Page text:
ZURICH, SWITZERLAND – Environmental group WWF would like to see us stop wasting 75 percent of the electricity we use to hard-boil some 900 million eggs every year. The group doesn’t comment on our consumption of 100 hard-boiled eggs each, but it does says we could prepare them more efficiently.
The group asked Salt (Swiss Alpine Laboratories for Testing Energy Efficiency) to test and compare several methods. Their results (left to right in the graph):
1) egg cookers, which use little water and turn off once the eggs are cooked;
2) eggs cooked in two-fingers depth of water, lid on and heat turned off as soon as the eggs come to a boil; eggs are left for 20 minutes
3) same as number 2 but on a vitroceramic stove
4) vitroceramic stove using a lot of water and no lid
5) non-votroceramic, a lot of water, no lid
6) induction heat, a lot of water, no lid.
WWF says that unfortunately, most cookbooks still advice people to do it the old-fashioned and energy-inefficient way.
LAUSANNE, SWITZERLAND – I came home from a wine/food pairing tasting evening at the Chateau d’Ouchy that was exceptional in every respect, only to go to bed wondering if I should really have enjoyed the crisp, scrumptious pork skin as much as I did (photo to be added Sunday).
Yes! yes! yes! is the answer, according to Ron Silver, the owner of Bubby’s restaurant in Brooklyn, New York, or so reports National Public Radio in the US. NPR published an article that has to be read, if only for love of the title, “Who Killed Lard?” Silver put on a one-night-only “Lard Exoneration Dinner”, writes NPR, and his effort alone must just bring back the magic of great fat.
If you’re skeptical, read it as a financial history story, since it’s part of NPR’s money section.
I love to bake pies and on just a few occasions I have had lard on hand, and all those old cookbooks that swear by lard crusts are right. Great stuff, makes light crusts with just the right amount of crisp, that melt in your mouth.
Once on a cold winter’s night in the west of Ireland I was riding my bicycle down a lonely country road when the neighbours invited me in. They insisted I have dinner with them, knowing I was living alone in tight circumstances. To my chagrin they fried up two pork chops with terrific strips of fat, then stood and watched expectantly while I sat and ate. Their circumstances weren’t much better than mine and I knew their cow was illegally grazing on my landlady’s land and they were keen to butter me up, so to speak.
I grew up thinking you didn’t eat strips of fat even though I always tried to sneak some because I loved it, cooked tender and crispy. But the look on my hosts faces when it appeared I was going to leave the fat uneaten convinced me I’d better do something.
“Do you eat this bit?” I asked politely
“Isn’t that the bit you don’t want to miss!” said the missus.
They rubbed their hands with delight, having shared their best treat, as I diplomatically wolfed down the strip of fat.
I make no apologies and can only say that although I have a few kilos to lose and don’t get enough exercise I just had a heart checkup and was told I have the heart of an athlete.
Go figure. Must be something good in all that sinful fat over the years.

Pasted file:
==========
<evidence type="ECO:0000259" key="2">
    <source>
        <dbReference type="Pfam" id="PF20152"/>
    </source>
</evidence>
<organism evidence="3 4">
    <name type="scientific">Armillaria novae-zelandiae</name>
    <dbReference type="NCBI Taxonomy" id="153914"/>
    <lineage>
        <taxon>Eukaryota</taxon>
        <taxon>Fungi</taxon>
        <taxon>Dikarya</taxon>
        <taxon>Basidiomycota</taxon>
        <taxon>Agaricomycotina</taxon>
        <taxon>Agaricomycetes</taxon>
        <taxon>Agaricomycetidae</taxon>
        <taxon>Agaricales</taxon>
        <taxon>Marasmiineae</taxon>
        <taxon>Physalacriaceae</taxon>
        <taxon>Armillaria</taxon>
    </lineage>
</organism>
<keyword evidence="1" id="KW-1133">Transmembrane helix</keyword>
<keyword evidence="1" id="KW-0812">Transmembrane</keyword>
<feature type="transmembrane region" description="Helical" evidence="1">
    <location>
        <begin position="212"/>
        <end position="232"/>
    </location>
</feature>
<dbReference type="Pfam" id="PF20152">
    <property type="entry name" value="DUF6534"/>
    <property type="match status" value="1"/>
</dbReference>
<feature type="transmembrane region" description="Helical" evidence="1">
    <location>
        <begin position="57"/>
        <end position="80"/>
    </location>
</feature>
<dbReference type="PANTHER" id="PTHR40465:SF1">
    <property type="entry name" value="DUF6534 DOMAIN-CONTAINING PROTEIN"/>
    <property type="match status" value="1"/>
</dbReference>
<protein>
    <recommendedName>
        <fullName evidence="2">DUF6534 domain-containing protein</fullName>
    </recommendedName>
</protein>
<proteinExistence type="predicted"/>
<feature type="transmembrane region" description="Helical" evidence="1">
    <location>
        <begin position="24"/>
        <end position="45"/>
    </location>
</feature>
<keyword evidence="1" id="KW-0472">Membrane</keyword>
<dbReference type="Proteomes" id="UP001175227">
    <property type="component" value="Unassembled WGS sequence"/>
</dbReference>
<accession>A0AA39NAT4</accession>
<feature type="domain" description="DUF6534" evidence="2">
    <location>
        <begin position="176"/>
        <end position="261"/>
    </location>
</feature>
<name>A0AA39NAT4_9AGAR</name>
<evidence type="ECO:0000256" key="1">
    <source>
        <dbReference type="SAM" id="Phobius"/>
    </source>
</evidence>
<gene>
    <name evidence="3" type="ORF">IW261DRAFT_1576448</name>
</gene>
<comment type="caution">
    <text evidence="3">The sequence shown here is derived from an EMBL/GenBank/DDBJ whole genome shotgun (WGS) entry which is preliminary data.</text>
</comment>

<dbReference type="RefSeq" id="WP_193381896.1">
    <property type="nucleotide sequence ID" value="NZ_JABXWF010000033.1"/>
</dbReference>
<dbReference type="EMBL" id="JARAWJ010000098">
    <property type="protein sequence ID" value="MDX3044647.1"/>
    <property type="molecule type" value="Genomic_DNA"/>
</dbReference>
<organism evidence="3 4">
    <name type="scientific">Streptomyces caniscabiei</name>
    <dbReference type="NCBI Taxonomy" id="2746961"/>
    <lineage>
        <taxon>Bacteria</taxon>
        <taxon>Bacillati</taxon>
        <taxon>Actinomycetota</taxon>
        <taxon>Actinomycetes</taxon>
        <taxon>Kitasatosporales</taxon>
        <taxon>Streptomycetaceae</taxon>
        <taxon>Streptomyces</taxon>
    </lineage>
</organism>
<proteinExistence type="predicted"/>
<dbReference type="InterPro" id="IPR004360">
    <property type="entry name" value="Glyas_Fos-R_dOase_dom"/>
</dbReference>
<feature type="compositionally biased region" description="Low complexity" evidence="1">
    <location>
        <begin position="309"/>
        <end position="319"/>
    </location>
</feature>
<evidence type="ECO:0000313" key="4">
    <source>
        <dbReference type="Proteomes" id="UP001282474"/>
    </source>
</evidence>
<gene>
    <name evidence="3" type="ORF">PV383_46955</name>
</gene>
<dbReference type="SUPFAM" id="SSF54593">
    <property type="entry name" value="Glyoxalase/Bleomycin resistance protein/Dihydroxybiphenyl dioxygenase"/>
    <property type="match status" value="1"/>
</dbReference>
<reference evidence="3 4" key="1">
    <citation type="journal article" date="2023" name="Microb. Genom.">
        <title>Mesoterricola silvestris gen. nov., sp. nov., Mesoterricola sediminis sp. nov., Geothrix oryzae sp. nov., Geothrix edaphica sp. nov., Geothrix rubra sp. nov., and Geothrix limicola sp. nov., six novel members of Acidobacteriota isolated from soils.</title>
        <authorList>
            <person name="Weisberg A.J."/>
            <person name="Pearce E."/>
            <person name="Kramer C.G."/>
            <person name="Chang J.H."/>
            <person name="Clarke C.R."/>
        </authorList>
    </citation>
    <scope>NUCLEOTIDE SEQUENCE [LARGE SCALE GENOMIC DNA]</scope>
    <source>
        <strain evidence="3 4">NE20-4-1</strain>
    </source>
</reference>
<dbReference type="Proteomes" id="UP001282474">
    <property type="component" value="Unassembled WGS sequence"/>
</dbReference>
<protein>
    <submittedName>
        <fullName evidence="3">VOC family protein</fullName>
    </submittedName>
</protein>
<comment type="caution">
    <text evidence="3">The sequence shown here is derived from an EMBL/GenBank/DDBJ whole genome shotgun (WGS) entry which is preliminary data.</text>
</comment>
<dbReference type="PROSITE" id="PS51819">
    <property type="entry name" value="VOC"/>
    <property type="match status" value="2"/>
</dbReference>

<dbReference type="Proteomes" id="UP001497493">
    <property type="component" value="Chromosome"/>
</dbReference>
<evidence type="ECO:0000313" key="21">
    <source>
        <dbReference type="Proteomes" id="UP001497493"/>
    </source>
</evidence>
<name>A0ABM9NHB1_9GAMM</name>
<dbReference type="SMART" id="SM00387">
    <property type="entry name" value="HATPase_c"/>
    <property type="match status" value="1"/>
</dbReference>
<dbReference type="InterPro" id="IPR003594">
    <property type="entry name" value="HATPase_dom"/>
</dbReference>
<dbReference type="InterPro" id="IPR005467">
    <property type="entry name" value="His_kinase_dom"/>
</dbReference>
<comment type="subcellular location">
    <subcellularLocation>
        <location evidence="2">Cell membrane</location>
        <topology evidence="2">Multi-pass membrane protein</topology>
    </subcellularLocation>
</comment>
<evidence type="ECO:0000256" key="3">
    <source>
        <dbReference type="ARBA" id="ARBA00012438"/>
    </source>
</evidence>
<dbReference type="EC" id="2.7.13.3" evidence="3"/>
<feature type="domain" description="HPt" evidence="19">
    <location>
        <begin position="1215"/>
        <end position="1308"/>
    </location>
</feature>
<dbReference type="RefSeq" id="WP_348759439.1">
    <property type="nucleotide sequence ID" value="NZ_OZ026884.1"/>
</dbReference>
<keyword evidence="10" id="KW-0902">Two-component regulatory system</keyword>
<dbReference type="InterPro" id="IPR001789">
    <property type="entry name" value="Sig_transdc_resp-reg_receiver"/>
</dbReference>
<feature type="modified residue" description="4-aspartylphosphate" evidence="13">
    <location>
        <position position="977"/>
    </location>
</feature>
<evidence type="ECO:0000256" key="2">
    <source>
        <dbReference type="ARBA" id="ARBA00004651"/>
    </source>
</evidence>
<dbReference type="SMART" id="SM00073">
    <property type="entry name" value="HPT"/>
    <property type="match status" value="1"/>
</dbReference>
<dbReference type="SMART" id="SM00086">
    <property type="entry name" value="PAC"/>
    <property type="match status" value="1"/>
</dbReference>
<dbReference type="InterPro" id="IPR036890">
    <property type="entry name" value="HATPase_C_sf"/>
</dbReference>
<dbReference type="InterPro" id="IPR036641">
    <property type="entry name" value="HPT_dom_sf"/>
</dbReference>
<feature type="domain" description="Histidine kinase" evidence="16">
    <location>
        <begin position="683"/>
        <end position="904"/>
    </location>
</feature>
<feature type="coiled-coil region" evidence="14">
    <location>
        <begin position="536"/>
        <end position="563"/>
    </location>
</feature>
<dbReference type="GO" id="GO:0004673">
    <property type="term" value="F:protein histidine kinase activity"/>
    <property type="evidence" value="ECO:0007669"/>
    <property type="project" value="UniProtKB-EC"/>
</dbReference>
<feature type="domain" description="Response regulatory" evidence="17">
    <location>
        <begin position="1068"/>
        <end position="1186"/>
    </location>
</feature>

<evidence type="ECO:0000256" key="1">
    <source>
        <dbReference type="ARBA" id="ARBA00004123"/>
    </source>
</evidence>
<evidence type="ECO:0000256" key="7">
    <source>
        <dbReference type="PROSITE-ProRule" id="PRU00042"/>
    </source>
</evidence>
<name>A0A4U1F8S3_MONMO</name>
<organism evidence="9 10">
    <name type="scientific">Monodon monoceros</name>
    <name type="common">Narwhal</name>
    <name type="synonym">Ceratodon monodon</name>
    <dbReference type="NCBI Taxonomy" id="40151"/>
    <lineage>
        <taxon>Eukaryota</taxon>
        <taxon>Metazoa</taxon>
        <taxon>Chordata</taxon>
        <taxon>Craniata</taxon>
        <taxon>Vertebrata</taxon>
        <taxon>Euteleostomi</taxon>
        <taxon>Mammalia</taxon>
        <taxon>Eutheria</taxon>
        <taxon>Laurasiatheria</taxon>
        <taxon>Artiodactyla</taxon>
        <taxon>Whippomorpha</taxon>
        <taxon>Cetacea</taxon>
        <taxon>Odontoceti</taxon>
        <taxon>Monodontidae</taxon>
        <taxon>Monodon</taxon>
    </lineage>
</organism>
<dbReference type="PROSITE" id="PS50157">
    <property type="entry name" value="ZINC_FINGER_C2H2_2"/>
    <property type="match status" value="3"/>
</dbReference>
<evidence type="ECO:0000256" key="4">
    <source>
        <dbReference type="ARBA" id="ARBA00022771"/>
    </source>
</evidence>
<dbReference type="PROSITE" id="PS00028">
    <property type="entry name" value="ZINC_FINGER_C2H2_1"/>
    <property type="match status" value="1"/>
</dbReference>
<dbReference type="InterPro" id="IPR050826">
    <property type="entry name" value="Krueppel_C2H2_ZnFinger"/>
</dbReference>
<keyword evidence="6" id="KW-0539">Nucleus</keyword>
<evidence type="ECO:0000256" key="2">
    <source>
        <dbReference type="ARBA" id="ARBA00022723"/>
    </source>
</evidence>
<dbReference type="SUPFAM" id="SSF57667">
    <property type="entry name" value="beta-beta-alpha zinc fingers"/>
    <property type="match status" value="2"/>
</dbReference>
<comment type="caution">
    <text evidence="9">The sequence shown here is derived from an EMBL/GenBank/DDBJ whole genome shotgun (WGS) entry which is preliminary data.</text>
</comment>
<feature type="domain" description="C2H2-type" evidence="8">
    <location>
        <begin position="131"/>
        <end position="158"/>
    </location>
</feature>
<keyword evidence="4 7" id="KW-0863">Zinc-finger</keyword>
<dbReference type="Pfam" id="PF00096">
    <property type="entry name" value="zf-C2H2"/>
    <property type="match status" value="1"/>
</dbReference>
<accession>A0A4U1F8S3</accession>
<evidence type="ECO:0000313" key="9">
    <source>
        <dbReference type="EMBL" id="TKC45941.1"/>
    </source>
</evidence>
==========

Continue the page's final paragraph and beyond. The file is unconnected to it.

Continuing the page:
GENEVA, SWITZERLAND – Forbes carries a wonderful article about food and expiry dates, where it goes, who buys it and whether or not they should all expect to die within hours (if you read no further, the answer is “no”).
The problem of old but still good food isn’t limited to the US, of course. Swiss supermarkets throw away massive amounts of food that have reached their expiry date, but Tables Suisses, run by volunteers and with 31 refrigerated vans, last year collected and distributed more than 3,000 tons of food from the stores.
The food gathered must be past its sell-by date but in good condition and perfectly edible. Swiss laws were aligned with European Union ones in 2009 for food safety, and while both federal and cantonal governments have roles to play in overseeing food safety, expiry dates are generally determined by the point at which a product is at its best, not whether or not it is still safe to eat.
Swiss consumers throw away 36 kilos of food per inhabitant each year, a total of 250,000 tons, of which 25,000 tons is considered by law to be fit for consumption.
The organization is a project of the non-profit (and tax exempt) Espoir pour personnes en détresse/Hoffnung für Menschen in Not foundation and it just celebrated its 10th anniversary in December 2011. Stores in 11 cantons participate.
The project distributes via a number of social work and charity groups, rather than directly to the needy. About 15 percent of the Swiss population is below the poverty line, some 1.1 million people, and half of these are considered in serious need of material aid; this is the group targeted by Tables Suisses.
Credit Suisse and Coop have been among the major sponsors since 2001, with the supermarket chain providing cash as well as food goods.
TSR ran a television report on Tables Suisses in 2009, and most of the information is still current, despite the show’s expiry date.
BERN, SWITZERLAND – The Swiss Statistical Office 15 November spilled the beans about how the Swiss spend their food money. Given the relatively high cost of meat in the country, it’s a wonder that the highest expenditure, for meat, is not more than CHF149 a month on average, per household. The second biggest outlay goes for bread and cereal, CHF101 a month, followed closely by milk and cheese, CHF100 a month.
Vegetables are in fourth place, with CHF75. Spending on fruit: CHF56.